The cut glass on the sideboard was not kept solely for show. Callers were always refreshed by a small modicum of cherry brandy or foreign wine from the decanters, dispensed in the tiny wine glasses. Their loaf-cake, rye bread, cream biscuits and honey were famous in all the region round about.

The formalities of a tea party were once described by a lady who assisted at the function. Upon the arrival of the guests, they were met at the door by both sisters, and by them helped in the arranging of best caps and lace collars. They were then escorted sedately to one of their chairs by one of the sistes, and "negus" was mixed with much precision and with distinguished solemity by the other. The delectable tipple was then dispensed by both, and was partaken with serious appreciation by all, including the minister and his wife, who were always the guests of honor at such solomn divertisements. The family coat of arms was, and perhaps still remains, cut into the panelling of what was the best parlor.

The old, old white rose, single to be sure, but fragrant, andwith buds when half opened of absolutely perfect loveliness, can still be found of the premises, as can also the almost extinct red and white striped York and Lancaster rose. The family is extinct, and the old house is to this generation a landmark - nothing more.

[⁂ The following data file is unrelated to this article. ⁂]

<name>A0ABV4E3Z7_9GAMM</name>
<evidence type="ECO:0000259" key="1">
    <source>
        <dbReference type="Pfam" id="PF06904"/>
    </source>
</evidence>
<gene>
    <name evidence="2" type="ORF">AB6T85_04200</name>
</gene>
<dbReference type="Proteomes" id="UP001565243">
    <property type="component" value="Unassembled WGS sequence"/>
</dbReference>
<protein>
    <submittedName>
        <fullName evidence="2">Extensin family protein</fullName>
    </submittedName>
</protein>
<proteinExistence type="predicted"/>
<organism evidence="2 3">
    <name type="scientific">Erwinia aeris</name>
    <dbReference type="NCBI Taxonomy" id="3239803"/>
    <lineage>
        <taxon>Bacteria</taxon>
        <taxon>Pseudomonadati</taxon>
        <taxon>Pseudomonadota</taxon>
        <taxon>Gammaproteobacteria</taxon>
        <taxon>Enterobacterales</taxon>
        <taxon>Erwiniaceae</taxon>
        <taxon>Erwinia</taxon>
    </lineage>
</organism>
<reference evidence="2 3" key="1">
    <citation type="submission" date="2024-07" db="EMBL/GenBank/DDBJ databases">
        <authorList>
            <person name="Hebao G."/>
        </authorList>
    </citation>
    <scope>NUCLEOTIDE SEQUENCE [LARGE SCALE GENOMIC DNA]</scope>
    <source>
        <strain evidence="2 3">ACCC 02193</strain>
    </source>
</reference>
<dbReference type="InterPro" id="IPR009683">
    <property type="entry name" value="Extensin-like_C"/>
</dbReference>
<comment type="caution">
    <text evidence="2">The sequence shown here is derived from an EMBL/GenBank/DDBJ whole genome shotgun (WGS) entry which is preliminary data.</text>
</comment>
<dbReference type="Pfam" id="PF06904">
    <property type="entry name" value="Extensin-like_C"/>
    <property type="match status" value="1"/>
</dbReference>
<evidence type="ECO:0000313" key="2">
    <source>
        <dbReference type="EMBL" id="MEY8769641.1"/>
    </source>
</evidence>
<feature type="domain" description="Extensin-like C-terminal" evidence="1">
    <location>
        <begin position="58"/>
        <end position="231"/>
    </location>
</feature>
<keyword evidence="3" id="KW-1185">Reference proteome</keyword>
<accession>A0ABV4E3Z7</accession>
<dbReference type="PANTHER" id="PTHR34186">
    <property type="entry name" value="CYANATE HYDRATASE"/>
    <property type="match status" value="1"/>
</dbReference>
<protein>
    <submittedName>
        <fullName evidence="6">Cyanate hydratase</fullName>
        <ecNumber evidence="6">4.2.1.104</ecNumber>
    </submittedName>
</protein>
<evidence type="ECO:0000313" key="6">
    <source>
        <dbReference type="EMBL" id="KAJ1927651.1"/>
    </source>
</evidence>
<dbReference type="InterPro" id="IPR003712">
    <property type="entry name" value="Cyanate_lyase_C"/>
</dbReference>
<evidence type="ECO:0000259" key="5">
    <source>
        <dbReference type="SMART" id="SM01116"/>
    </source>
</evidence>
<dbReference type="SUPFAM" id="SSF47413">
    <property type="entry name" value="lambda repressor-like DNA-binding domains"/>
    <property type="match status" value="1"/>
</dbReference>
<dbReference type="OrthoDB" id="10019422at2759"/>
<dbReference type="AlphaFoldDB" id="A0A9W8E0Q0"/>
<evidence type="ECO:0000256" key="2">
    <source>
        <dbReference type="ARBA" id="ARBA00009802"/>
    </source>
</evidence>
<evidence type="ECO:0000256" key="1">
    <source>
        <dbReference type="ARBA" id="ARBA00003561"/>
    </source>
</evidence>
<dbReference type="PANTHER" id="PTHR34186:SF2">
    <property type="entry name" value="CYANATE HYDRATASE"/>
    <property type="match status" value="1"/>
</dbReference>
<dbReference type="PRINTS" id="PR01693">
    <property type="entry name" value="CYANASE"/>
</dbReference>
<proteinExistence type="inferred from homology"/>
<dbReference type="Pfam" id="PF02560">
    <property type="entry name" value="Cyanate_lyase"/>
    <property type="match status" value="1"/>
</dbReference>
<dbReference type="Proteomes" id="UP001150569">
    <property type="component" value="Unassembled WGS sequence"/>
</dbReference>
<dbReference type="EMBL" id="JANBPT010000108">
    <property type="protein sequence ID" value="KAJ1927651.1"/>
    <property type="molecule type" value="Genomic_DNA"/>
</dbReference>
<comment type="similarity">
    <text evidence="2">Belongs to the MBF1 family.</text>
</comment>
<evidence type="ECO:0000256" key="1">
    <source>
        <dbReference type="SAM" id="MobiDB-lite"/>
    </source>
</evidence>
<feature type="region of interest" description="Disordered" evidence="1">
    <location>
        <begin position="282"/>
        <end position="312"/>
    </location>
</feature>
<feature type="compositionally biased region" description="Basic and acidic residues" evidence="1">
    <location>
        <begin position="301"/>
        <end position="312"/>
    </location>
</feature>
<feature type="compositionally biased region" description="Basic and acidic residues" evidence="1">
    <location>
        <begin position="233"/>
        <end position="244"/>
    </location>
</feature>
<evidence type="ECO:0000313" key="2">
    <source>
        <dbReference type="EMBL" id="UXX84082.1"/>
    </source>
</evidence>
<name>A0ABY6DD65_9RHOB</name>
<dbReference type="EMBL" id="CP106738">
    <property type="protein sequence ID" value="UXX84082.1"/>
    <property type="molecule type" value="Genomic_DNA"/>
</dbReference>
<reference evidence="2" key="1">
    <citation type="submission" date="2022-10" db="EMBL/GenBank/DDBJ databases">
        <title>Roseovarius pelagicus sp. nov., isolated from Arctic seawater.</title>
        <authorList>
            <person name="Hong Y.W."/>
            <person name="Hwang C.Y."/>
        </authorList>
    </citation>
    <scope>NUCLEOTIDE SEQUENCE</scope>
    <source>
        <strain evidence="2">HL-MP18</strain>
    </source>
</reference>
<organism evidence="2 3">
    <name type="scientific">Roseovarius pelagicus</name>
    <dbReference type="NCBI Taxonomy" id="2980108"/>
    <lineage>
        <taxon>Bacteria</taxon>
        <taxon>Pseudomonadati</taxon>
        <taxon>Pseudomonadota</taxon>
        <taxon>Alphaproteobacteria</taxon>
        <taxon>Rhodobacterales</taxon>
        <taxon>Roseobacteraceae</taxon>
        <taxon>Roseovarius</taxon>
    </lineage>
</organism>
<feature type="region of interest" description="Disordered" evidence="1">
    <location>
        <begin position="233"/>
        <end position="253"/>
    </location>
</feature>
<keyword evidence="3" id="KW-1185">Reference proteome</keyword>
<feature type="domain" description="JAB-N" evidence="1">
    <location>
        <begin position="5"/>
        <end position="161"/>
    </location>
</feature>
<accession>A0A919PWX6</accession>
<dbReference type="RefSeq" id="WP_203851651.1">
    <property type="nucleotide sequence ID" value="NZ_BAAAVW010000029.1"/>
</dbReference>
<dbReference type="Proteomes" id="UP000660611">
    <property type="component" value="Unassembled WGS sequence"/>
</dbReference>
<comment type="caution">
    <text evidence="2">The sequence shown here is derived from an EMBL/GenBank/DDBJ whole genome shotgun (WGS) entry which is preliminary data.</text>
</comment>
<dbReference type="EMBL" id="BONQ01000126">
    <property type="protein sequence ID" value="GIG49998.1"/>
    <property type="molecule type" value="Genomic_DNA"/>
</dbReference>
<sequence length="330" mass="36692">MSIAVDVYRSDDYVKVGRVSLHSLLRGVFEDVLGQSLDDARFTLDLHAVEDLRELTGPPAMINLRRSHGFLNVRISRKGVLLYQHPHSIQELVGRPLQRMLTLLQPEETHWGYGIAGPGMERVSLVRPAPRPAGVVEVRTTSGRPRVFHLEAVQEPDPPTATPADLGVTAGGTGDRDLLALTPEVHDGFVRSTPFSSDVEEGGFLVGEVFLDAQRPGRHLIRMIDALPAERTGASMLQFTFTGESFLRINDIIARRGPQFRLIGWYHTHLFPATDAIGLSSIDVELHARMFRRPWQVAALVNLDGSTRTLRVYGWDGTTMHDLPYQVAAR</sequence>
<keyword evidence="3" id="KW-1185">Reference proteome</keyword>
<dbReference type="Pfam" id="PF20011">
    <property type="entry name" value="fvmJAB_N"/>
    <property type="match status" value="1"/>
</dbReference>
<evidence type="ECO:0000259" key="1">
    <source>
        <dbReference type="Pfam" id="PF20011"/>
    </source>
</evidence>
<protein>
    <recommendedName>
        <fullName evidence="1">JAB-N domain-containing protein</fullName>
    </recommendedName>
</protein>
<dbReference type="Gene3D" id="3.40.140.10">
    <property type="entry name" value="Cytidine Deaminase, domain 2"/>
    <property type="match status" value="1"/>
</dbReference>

In this section of the town are also the farms owned respectively by members of the ALLEN and COE familes. Commodious and handsome dwellings have been built on both of these estates, which have descended from father to son. The old farmhouses are still standing, but are in no way distinctive. Nearer the city is another farmhouse which antedated its centennial by many years. Low in its elevation, it is large upon the ground. Substantially built, its wide low hall with its staricase rising directly from it, gives an air of roominess not usual in dwellings of that period. This hall now furnished with "things new and old" gives access to the cosy rooms on each side, with their cupboards and corner fireplaces. This is and has been for more than a hundred years the "RICE Farm." There, many a year agone, Deacon Ezekiel RICE, a widower with seven children, brought home as his bride the sometime widow of Dr. HALL of Wallingford. Into the family of seven girls and boys, the new wife brought her three daughters. From that time, all the young people lived in the peace of a singularly harmonious home. Somebody, with more truth than elegance, said of them that "they were stirred together with a long stick and never afteward did anyone know to which side of the house did they belong." To these ten, six more were aded, and the sixteen grew up and all but one married. From the shelter of its broad roof have gone out into the world those who are known in pretty nearly every state in the Union. Among its later inmates are those who have been and are in close relationship and friendship with men and women know beyond the limits of our own country for their important station in the political world, and for the wealth of their intellectual resources.